If 2 of 6 titanium screws have broken in my neck since my surgery 2 1/2 years ago, can I sue?

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If 2 of 6 titanium screws have broken in my neck since my surgery 2 1/2 years ago, can I sue?

Do I have a case?

Asked on April 16, 2015 under Malpractice Law, Illinois

Answers:

SJZ, Member, New York Bar / FreeAdvice Contributing Attorney

Answered 6 years ago | Contributor

Normally, the medical malpractice (if it was doctor error) or product liability (if the screws were defective) statutes of limitation (or time period within which you must file your lawsuit) is only 2 years from the medical procedure in your state. However, those periods are extended when the injury or problem is not immediately detectable. So as long as you did not become aware of the problem within the first 6 months after the procedure, you should still have time to sue--but don't wait: consult with an attorney right away, before more time goes by.

Bear in mind that you only have a case if the medical team/doctor was careless and/or the screws were defective. If the screws broke through no fault of the doctor(s) or the manufacturer--for example, you fell; you played some rough sport and they broke during the sport; you were in accident or someone hit you in the head/neck--they would not be liable.

S.L,. Member, California Bar / FreeAdvice Contributing Attorney

Answered 6 years ago | Contributor

Medical malpractice is negligence.  Negligence is the failure to exercise due care (that degree of care that a reasonable medical practitioner in the community would have exercised under the same or similar circumstances to prevent foreseeable harm).

IL has a two year statute of limitations in a medical malpractice case; however, that can be extended to 2 years from the date you knew or should have known you had an injury and that it was negligently caused.  Even with the two year extension, the lawsuit cannot be filed more than four years after the negligent act.  Therefore, you should file your lawsuit for negligence as soon as possible because if the applicable statute of limitations expires, you will lose your rights forever in the matter.

You should obtain your medical bills, medical reports, and documentation of any wage loss.  Your medical malpractice claim should include these items.  Compensation for the medical bills is straight reimbursement.  The medical reports will document the nature and extent of your injury and will be used to determine compensation for pain and suffering, which is an amount in addition to the medical bills.  Compensation for wage loss is straight reimbursement.  Your damages (the amount of compensation you are seeking in your lawsuit for negligence against the doctor)  should include those items.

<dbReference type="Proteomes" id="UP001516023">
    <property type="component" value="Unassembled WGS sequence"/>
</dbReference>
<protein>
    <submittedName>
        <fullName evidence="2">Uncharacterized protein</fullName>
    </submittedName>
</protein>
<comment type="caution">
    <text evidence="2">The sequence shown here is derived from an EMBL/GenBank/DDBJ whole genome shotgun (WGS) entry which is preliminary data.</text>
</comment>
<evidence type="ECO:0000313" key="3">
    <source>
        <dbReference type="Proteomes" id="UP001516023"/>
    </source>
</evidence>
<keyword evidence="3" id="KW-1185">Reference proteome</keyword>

If you can do so without risking the expiration of the applicable statute of limitations, it may be possible to settle the case with the doctor's malpractice insurance carrier.  Your claim filed with the malpractice insurance carrier should include the above items (medical bills, medical reports and documentation of wage loss).  If the case is settled with the doctor's malpractice insurance carrier, NO lawsuit is filed against the doctor.  If you are dissatisfied with settlement offers from the malpractice insurance carrier, reject the settlement offers and file your lawsuit.

If you are claiming that the screws are defective, you have a product liability claim against the manufacturer of the screws.  Product liability includes causes of action (claims) for negligence and strict liability.  Negligence is the failure of the manufacturer to exercise due care to produce a product that is not defective.  Strict liability is liability imposed whether or not due care was exercised.

You will need to file your lawsuit against the manufacturer of the screws prior to the expiration of the applicable statute of limitations or you will lose your rights forever in the matter.  This statute of limitations may be different than your medical malpractice statute of limitations.  Depending on the applicable statute of limitations, there may or may not be sufficient time remaining to try to settle the case with the insurance carrier of the manufacturer of the screws.  Your claim would include your medical bills, medical reports, and documentation of any wage loss as discussed above with regard to your medical malpractice case.  If the case is settled with the insurance carrier for the manufacturer of the screws, NO lawsuit is filed against the manufacturer.  If you are dissatisfied with settlement offers from the insurance carrier, reject the settlement offers and file your lawsuit for negligence and strict liability.  Again, if the statute of limitations is approaching, file your lawsuit without trying to settle the case with the manufacturer's insurance carrier because if you miss the statute, you will lose your rights forever in the matter.

You will file one lawsuit in this case naming both the doctor and manufacturer of the screws as defendants.


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